Why Corporate Boards Seldom Do Their Jobs Well
Directors largely responsible for missteps, but keep their jobs
By Wesley Oliver,  Newser Staff
Posted May 28, 2009 2:42 AM CDT
In the apportioning of blame for the financial crisis, corporate boards of directors have remained remarkably unscathed.   (Shutter Stock)
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(Newser) – Recent shareholder meetings at Citigroup and the Bank of America devolved into morality plays—wronged shareholders berated executives, executives apologetically vowed to improve—with a rather curious epilogue: every member of the board of directors was reelected. The reason is that corporate boards are often filled with under-informed, over-paid yes-men who rarely pay any consequences for bungles, James Surowiecki explains in the New Yorker.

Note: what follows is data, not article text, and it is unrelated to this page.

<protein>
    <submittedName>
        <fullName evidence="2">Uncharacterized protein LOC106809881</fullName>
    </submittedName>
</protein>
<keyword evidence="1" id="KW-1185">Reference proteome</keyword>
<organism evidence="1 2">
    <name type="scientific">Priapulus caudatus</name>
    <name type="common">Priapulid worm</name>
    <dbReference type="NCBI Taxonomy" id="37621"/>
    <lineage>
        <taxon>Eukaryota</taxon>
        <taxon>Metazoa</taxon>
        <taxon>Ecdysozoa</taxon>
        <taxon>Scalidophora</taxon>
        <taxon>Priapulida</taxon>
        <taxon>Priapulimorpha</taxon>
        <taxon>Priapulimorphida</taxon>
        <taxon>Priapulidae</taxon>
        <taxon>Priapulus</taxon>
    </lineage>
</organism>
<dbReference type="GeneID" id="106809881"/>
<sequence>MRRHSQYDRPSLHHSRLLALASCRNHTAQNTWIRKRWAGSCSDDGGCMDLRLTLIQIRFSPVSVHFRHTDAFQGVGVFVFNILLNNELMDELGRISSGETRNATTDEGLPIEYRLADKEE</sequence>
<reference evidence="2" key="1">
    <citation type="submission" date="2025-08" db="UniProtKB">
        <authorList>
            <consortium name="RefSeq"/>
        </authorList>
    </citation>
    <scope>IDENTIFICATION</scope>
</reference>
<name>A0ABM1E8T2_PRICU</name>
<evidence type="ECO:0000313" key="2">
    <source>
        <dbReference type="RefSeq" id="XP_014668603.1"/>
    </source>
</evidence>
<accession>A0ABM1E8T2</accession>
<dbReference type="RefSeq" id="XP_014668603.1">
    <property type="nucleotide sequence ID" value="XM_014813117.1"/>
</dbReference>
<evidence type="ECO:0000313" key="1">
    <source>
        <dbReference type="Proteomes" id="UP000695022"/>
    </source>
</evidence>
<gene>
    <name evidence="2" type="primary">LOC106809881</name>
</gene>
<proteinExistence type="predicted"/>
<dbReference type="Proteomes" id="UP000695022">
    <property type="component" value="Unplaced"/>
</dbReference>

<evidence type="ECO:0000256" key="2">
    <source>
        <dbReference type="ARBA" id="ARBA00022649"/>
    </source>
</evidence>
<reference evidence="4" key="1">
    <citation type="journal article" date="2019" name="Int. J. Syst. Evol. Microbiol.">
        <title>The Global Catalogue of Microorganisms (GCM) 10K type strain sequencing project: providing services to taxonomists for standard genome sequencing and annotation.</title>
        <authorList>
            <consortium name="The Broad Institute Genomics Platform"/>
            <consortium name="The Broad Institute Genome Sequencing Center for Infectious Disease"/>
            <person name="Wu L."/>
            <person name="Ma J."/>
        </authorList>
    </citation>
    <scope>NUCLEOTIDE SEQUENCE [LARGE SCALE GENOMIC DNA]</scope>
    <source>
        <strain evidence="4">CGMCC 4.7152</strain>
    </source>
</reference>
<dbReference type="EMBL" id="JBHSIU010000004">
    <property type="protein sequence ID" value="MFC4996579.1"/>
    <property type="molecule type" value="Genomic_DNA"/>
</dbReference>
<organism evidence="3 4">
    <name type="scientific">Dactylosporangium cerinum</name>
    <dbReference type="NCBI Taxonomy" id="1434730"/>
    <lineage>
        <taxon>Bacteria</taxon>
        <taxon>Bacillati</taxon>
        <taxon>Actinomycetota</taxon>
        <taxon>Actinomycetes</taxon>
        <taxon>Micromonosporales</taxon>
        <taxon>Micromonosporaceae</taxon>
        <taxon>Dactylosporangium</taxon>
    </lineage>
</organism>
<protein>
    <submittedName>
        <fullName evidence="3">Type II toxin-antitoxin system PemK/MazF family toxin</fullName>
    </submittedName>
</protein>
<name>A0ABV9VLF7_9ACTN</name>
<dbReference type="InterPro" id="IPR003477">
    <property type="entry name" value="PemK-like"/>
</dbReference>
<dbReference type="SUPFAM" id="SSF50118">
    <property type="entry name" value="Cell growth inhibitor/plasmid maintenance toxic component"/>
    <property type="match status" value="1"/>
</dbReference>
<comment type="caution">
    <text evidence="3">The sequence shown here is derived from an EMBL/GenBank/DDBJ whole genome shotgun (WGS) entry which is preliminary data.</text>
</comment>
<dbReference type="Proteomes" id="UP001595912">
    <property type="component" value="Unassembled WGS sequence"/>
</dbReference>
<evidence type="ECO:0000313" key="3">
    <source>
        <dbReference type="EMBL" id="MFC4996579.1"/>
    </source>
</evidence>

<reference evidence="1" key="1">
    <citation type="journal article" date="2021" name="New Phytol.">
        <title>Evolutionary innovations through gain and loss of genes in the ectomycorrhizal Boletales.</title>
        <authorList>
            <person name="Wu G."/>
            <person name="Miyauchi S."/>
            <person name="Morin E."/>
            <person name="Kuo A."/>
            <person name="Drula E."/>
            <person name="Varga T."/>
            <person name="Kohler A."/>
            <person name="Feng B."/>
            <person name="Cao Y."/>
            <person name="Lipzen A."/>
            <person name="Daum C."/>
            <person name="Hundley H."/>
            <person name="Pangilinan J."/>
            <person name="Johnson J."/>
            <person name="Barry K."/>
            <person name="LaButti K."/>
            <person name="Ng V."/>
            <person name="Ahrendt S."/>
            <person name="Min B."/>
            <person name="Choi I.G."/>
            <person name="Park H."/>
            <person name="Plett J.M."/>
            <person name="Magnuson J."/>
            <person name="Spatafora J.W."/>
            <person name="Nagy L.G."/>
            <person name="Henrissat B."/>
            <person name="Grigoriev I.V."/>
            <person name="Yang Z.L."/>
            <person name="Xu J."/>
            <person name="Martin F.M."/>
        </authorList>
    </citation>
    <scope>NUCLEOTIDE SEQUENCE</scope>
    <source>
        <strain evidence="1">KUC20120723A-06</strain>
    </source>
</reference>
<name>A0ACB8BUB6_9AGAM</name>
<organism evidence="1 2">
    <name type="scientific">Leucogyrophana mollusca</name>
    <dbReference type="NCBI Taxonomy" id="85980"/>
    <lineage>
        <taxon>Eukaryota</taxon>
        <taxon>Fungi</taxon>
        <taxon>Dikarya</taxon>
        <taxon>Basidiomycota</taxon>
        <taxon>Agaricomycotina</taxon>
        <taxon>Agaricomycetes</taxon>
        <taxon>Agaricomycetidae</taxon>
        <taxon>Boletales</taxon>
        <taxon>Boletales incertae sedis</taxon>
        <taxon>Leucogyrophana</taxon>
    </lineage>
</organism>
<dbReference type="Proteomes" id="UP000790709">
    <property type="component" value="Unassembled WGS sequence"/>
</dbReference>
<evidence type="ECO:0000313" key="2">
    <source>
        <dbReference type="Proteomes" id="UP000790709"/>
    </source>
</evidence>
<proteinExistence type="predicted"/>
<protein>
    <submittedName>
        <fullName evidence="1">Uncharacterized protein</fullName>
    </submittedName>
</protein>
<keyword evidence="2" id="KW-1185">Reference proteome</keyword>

Reform that includes new regulations, more independent directors, and greater diversity hasn’t helped. Shareholders have little say in director nominations, independent directors sometimes lack experience, and too often celebrity dominates (Tommy Franks is a BofA director). Worse, board members are part-time employees. “If the last few years have shown anything, it’s that protecting shareholder interests is a full-time job," notes Surowiecki.